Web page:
Solace in a Spoon

Spoon, Laemmlen from 1950s

I had a quiet sad few moments today.  Aaron had breakfast with his cousins and Adam, Heidi and Claire, then he blew in for a few moments and we sat on his bed, getting his clothes ready to pack.  I put his initials on all his shirts and underwear, as Moms do, and he opened some of the things we’ve purchased for his mission–an alarm clock, a micro-fiber towel, thermal underwear, a first aid kit, pens and notebooks, a laundry bag, a electricity converter, bed sheets, some new ties, laundry pens for stains on white shirts, and a small stack of books including his scriptures.

Then he was off again to some more good byes as I finished my labeling job and I went downstairs in our empty home, missing him already.  How do Moms do this, I wonder.  I sat at the table, looking out on the snow-filled back yard, and tried not to feel sad.

Comfort food would help, so I prepared a bowl of soup and grabbed a spoon from the drawer.  The spoon I grabbed happened to be one of 3 old spoons I salvaged from my mother’s kitchen when she died.  They were spoons she’d also saved from years before–spoons she and my Dad had when they were first married.  Their silverware was simple and functional, purchased in the late 1950s.  The soup spoons were my favorite as a child, and today as I looked at their perfect shape, floods of memories and feelings washed through me.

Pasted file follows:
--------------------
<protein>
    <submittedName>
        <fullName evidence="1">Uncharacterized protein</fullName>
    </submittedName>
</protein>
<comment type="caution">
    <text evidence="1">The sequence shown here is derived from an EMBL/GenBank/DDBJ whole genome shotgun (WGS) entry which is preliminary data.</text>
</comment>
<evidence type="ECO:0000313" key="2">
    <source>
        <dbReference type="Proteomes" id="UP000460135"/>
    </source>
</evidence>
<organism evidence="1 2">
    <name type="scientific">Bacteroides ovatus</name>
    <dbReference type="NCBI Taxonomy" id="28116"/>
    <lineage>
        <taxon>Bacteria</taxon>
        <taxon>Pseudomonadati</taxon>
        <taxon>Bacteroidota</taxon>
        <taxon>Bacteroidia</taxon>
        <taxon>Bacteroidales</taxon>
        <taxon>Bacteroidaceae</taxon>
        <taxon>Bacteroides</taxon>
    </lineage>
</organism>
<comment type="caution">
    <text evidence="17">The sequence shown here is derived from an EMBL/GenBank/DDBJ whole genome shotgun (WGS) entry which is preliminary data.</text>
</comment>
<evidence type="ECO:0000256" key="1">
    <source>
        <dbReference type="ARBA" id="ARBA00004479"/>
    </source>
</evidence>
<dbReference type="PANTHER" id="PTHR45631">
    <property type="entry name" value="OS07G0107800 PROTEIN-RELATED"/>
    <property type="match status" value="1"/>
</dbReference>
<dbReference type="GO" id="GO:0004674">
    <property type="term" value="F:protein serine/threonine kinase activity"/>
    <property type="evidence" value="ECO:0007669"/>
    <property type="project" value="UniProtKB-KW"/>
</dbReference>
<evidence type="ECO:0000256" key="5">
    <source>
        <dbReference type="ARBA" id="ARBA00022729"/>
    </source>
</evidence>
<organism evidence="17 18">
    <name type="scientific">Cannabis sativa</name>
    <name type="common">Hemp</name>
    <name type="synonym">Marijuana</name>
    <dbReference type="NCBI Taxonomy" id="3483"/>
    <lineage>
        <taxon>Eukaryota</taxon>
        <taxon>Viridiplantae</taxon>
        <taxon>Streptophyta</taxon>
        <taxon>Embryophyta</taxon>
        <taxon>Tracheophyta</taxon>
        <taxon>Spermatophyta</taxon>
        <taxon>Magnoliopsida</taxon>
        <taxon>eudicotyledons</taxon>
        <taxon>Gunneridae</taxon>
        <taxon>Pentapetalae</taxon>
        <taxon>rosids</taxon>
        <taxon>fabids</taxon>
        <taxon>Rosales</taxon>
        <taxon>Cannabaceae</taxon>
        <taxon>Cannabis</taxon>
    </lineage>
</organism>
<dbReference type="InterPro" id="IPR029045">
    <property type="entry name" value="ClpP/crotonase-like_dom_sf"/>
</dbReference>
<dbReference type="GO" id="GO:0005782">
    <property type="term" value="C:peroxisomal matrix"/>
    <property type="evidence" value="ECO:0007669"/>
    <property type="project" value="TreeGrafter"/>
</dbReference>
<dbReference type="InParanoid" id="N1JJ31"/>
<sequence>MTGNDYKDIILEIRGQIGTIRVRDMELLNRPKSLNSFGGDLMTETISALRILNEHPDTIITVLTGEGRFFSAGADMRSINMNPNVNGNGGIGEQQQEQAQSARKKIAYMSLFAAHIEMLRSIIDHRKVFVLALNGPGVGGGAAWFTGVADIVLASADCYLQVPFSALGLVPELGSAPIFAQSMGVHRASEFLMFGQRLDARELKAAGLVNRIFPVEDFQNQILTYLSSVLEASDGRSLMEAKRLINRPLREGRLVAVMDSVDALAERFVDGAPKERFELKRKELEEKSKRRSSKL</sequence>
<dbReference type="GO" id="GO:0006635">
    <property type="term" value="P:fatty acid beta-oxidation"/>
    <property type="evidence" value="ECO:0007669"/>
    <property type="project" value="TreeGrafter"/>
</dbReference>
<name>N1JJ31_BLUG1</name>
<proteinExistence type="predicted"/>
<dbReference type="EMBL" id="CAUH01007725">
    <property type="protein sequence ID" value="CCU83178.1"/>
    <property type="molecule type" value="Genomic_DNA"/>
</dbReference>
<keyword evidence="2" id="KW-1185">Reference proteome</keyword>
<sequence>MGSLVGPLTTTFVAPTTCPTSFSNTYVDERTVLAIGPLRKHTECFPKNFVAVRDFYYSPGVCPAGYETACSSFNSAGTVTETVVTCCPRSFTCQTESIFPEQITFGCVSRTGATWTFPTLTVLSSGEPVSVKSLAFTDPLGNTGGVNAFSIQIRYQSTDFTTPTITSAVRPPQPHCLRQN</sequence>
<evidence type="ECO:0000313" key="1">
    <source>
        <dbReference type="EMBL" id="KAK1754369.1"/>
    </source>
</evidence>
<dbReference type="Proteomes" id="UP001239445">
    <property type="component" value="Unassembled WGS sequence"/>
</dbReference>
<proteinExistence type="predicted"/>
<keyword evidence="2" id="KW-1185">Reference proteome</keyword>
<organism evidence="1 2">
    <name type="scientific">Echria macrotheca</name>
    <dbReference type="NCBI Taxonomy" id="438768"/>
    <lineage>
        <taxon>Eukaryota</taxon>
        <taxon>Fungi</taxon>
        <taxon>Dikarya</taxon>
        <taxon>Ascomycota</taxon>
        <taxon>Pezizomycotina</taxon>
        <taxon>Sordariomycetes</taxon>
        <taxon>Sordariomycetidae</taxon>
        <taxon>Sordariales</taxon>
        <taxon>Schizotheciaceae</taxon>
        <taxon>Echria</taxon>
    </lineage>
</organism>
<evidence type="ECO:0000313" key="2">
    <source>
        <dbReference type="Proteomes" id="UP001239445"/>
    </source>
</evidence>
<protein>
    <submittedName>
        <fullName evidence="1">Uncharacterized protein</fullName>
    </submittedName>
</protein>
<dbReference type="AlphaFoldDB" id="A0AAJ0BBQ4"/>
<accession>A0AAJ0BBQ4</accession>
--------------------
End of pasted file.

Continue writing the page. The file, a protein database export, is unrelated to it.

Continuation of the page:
This spoon, I thought, has been in use longer than I have been.  It’s seen family members come and family members go.  It’s fed thousands and thousands of bites to those I’ve loved for more than 55 years.  For some reason, that brought me great comfort.  It felt stable, strong and sure to me, a constant something that I have returned home to many many times during my life and travels.  That old simple silver spoon seemed to say to me, “Ann, it’s all good.  He will go, but he will be back again someday.  And when he comes, I will be here, and there will be a bowl of soup waiting, and all will be well.  It always has been.”

Strange how that brought peace to my heart on this lonely winter day as I prepared things for his suitcase and did a last load of his laundry, wondering how I will tuck my son in for the last time tonight.

About Ann Laemmlen Lewis

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2 Responses to Solace in a Spoon

  1. Christine L. Owens says:

    Well said. I feel your sadness, but liked your final thoughts, especially what the simple silver spoon said. Yes, that young boy will return a man and his testimony will be even more secure. Look forward to missionary letters from a full-time servant of the Lord. Love, Chris

  2. Lorna says:

    This brought tears to my eyes but we both know he will come back more wonderful than you sent him. It is hard to have him gone, but you have done your part. Now it is up to him to do his part and be obedient to his Father above.

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